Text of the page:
Drug and medical device companies should be barred from offering free food, gifts, travel and ghostwriting services to doctors, staff members and students in all 129 of the nation's medical colleges, an influential college association has concluded.
The proposed ban is the result of a two-year effort by the group, the Association of American Medical Colleges, to create a model policy governing interactions between the schools and industry. While schools can ignore the association's advice, most follow its recommendations.
Rob Restuccia, executive director of the Prescription Project, a nonprofit group dedicated to eliminating conflicts of interest in medicine, said the report would transform medical education.
"Most medical schools do not have strong conflict-of-interest policies, and this report will change that," Restuccia said.
The rules would apply only to medical schools, but they could have enormous influence across medicine, said Dr. David Rothman, president of the Institute on Medicine as a Profession at Columbia University. "We're hoping the example set by academic medical colleges will be contagious," Rothman said.
Drug companies spend billions of dollars wooing doctors - more than they spend on research or consumer advertising. Medical schools, packed with prominent professors and impressionable trainees, are particularly attractive marketing targets.
So companies have for decades provided faculty and students free food and gifts, offered lucrative consulting arrangements to top-notch teachers and even ghostwritten research papers for busy professors.
"Such forms of industry involvement tend to establish reciprocal relationships that can inject bias, distort decision-making and create the perception among colleagues, students, trainees and the public that practitioners are being 'bought' or 'bribed' by industry," the report said.
A group of influential doctors decried these practices in a 2006 article in the Journal of the American Medical Association, and said that medical schools should ban them. In the article's wake, the medical college association created a task force.
With Dr. Roy Vagelos, a former Merck chief executive serving as the task force's chairman, and the chief executives of Pfizer, Eli Lilly, Amgen and Medtronic on the roster, some who advocate for greater restrictions on industry influence in medicine predicted that the report would be weak.
They were wrong.
In addition to the gift, food and travel bans, the report recommended that medical schools should "strongly discourage participation by their faculty in industry-sponsored speakers' bureaus," in which doctors are paid to promote drug and device benefits.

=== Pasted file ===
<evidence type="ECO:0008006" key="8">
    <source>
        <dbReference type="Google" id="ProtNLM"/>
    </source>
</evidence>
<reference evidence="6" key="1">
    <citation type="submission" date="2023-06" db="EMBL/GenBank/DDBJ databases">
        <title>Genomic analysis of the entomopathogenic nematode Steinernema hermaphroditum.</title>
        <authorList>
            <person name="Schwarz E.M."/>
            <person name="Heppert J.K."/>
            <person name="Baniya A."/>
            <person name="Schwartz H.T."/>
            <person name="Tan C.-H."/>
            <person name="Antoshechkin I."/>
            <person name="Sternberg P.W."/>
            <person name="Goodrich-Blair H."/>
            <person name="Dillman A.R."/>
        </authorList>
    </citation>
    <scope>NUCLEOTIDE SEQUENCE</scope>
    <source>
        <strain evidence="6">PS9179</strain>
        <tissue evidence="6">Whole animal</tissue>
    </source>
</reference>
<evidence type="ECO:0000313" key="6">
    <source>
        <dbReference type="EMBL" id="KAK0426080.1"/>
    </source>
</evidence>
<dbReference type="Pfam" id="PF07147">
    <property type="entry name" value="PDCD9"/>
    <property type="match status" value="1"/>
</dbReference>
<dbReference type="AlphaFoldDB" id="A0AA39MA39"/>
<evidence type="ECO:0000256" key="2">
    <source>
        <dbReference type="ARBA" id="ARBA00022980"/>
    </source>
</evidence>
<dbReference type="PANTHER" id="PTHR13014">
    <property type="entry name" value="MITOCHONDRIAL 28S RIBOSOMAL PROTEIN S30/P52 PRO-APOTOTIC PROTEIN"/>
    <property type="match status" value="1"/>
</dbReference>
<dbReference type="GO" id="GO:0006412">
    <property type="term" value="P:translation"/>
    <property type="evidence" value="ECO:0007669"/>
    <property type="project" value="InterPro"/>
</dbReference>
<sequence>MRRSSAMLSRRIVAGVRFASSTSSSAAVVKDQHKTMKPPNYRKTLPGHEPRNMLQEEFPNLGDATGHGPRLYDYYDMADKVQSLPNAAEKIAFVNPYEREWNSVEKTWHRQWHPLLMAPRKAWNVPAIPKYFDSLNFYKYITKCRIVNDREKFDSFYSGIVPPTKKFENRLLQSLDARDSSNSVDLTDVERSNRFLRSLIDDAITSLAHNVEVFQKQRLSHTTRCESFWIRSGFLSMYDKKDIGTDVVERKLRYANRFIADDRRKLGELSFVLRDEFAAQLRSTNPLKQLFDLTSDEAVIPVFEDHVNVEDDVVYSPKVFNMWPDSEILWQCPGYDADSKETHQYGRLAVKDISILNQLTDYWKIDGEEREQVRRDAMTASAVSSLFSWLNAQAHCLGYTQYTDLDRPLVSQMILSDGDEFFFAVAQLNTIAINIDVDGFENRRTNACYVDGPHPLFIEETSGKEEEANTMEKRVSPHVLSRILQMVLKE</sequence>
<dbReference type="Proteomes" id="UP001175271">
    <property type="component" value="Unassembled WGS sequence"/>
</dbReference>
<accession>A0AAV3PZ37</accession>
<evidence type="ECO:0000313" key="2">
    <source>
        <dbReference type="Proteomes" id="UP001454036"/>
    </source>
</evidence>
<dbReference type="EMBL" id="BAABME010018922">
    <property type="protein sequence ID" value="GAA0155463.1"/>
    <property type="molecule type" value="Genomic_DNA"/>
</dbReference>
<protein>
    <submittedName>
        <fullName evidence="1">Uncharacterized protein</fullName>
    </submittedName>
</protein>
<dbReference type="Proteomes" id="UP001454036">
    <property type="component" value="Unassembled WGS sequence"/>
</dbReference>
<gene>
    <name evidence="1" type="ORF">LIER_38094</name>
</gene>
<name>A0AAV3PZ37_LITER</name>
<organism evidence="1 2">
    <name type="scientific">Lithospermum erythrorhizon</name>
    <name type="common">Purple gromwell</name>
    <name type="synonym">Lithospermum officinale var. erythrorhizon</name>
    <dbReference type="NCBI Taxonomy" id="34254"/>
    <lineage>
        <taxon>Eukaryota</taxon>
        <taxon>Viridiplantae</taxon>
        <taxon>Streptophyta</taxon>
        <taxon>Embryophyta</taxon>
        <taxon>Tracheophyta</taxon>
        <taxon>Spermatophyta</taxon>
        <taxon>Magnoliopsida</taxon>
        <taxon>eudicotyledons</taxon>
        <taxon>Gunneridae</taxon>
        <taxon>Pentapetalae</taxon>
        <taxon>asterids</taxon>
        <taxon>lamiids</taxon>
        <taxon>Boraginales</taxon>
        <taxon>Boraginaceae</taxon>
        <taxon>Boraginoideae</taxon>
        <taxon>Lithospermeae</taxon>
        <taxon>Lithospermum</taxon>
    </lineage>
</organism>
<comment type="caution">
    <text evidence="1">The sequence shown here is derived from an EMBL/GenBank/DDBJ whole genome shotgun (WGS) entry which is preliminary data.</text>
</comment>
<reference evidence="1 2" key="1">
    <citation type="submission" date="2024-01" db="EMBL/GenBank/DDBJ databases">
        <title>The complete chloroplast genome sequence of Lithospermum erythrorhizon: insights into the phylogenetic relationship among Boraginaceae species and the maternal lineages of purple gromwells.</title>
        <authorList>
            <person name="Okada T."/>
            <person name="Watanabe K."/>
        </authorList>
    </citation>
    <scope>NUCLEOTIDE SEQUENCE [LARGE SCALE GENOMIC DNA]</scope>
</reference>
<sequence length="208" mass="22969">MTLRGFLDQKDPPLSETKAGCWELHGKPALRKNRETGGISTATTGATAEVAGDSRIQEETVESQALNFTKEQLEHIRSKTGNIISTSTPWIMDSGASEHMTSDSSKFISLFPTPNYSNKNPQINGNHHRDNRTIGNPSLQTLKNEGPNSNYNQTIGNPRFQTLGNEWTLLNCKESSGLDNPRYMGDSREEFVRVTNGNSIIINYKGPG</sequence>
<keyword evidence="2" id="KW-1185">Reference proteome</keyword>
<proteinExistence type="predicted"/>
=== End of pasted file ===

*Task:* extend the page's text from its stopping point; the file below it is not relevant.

It recommended that schools set up centralized systems for accepting free drug samples or "alternative ways to manage pharmaceutical sample distribution that do not carry the risks to professionalism with which current practices are associated."
It suggested that schools audit independently accredited medical education seminars given by faculty "for the presence of inappropriate influence." And it said the rules should apply to faculty even when off-duty or away from school.
Speakers' bureaus and drug samples are pillars of the industry's marketing operations, and many medical school professors have resisted efforts to restrict them.
Only a handful of medical schools now bar faculty members from serving on speakers' bureaus, so if this recommendation is widely adopted, it could transform the relationship between medical school faculty and industry, and it could change substantially the way medical education is routinely delivered.
The chief executives of Pfizer and Eli Lilly dissented from the report's recommendation regarding speakers' bureaus.
"We continue to believe that these types of programs, which are subject to clear regulations regarding their content, can be worthwhile educational activities," wrote Jeffrey B. Kindler of Pfizer and Sidney Taurel of Lilly.
David Beier, an Amgen senior vice president, wrote a letter that endorsed the report's recommendations but disagreed with some of its text "because we have a different view about the accuracy concerning representations about the motives of the participants in industry-academic interactions."
Ken Johnson of the Pharmaceutical Research and Manufacturers of America, said his group would review the report. "Providing physicians - and medical students - with timely, accurate information about the medicines they prescribe clearly benefits patients and advances health care throughout the United States," Johnson said.
Dr. Robert J. Alpern, dean of the Yale School of Medicine, said the university has no limits on participation in company speakers' bureaus, but because of the medical college association's report, "I'm thinking of taking on the speakers' bureaus."
"I don't have a problem with doctors making $3,000 or $5,000 a year on the side," he said, "but it's a totally different thing when it's $80,000." Even more distasteful, Alpern said, is that the slides used in many of these presentations are created by drug makers, not the speakers.
"That's like ghost-talking," Alpern said.
Dr. Arthur S. Levine, dean of the University of Pittsburgh School of Medicine, said that when he graduated from medical school in 1964, Eli Lilly gave him his first doctor's bag, and Roche gave him an Omega watch for being valedictorian. He still has the watch.
But this year's graduating class of doctors at Pittsburgh will not be allowed to accept any of these gifts, and the daily pizza lunches brought by drug companies were banned in February. "Nobody has become anorexic," Levine said.
Julie Gottlieb, assistant dean of policy coordination for the Johns Hopkins University School of Medicine, said Hopkins had adopted some of the association's recommendations and was considering others.
"This report is bound to influence our deliberations," she said.